McClatchy-Tribune News Service
Technicians work on crowns at EZ-Pedo in Loomis, Calif., on Jan. 17. Dentists Jeff Fisher and John Hansen did years of research with local dentists before founding the company in 2010. The company's plant in Loomis makes ceramic dental crowns for children, virtually unheard of in the dental industry.
McClatchy-Tribune News Service
Technician Antonina Mykhailenko applies a glaze on a pediatric dental crown. Dentists Jeff Fisher and John Hansen did years of research before founding EZ-Pedo Inc. in 2010. The company's plant in Loomis, Calif., makes ceramic dental crowns for children, a rarity in the dental industry.
SACRAMENTO, Calif. — Two dentists-turned-entrepreneurs say they’re part of the most revolutionary development in children’s dental care “since fluoride.”
Jeffrey Fisher and John Hansen, of Sacramento, Calif., started EZ-Pedo Inc. in 2010, and today their relatively small manufacturing site in Loomis, Calif., produces thousands of ceramic dental crowns for children.
The crowns are made of zirconia, colored and polished to resemble normal, healthy teeth. That’s a departure from the long-standing industry norm — metal crowns, typically made of stainless steel.
Last year, EZ-Pedo sold nearly 40,000 crowns to about 650 pediatric dentists throughout the United States, and to various international locales. It’s ramping up an office in Germany to handle manufacturing and distribution throughout Europe.
The partners guess that they have about 10 percent of the nation’s pediatric crown market (there are more than 6,500 pediatric dentists nationwide). In five years, Hansen and Fisher hope to claim 50 percent.
The new business has not yet produced riches for the partners. Fisher and Hansen said they only recently began paying themselves. Both still maintain private practices.
Fisher, 39, provides office-based general anesthesia for pediatric dentistry throughout the Sacramento region. Hansen, 45, is a specialist in cosmetic dentistry, with an office in Roseville.
Their venture began with a nasty fall.
In 2004, Hansen’s 3-year-old son, John Paul, fell in the bathtub and seriously injured four of his front teeth. Hansen sent his son to a pediatric dentist to have the boy’s smile reconstructed and was stunned to learn that there were no aesthetically pleasing crowns like those typically custom-crafted for adults.
Hansen said the crowns placed on his son’s teeth were bulky, didn’t match in color and presented a smile that showed metal at the gumline.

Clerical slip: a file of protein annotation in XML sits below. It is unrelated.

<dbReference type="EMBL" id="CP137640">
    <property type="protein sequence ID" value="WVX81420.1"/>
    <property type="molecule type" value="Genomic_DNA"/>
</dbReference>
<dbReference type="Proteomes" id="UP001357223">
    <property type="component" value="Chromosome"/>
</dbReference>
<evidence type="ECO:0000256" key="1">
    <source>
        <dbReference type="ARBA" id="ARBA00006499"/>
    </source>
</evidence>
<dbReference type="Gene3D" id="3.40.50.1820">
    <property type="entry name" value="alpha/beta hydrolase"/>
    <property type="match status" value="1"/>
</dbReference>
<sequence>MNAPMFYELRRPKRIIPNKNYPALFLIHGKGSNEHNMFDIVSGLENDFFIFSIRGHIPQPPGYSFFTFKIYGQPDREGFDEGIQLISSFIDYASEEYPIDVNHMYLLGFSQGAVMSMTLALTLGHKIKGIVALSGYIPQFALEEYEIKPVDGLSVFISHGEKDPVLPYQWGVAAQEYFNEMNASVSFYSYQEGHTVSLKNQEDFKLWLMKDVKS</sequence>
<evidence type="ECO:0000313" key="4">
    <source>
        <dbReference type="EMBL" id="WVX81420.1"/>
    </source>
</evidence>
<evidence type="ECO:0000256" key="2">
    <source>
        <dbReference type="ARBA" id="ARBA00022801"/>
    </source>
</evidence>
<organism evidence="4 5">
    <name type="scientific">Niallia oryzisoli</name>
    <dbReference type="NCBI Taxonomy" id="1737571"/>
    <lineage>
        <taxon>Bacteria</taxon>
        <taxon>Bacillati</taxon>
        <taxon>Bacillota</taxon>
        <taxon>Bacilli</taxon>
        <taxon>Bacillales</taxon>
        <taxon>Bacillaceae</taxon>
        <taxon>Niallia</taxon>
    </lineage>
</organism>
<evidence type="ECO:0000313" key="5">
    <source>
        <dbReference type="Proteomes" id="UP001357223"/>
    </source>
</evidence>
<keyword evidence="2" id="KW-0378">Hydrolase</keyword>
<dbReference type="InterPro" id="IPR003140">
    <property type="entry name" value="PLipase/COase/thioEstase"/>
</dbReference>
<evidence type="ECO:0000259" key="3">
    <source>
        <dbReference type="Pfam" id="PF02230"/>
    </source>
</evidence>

When John Paul needed more work done, he confided to his father that he was fearful of more treatments. Hansen called Fisher, with whom he had previously worked, to see if he would provide the anesthesia for John Paul.
From there, Hansen and Fisher got to talking about the seemingly unfilled niche -- better restorative options for children’s teeth.
Hansen said that besides giving children visually normal teeth, EZ-Pedo’s crowns are designed to guarantee proper spacing in the ever-changing mouths of growing kids.
Roseville, Calif., dentist Joelle Speed, who specializes in pediatric dentistry, said ceramic crowns have opened up numerous possibilities.
“For a while, stainless steel was always the standard, but aesthetics-wise, self-esteem issues would come up,” she said. “(Children) would not have many options if they had a large cavity.”
With ceramic crowns, Speed said he believes pediatric dentistry is undergoing a major shift that will continue for years.
Demand for the pair’s professional services and for their new business making crowns is not likely to ebb.
Despite the proliferation of fluoride and dental sealants over the years, tooth decay among children has proved a stubborn foe.
As recently as 2007, a U.S. Centers for Disease Control and Prevention report warned that tooth decay in baby teeth was increasing among children ages 2 to 5 years.
And a just-released report by the Pew Center on the States said most states are not doing enough to provide children with access to dental sealants to prevent tooth decay, driving up health care costs.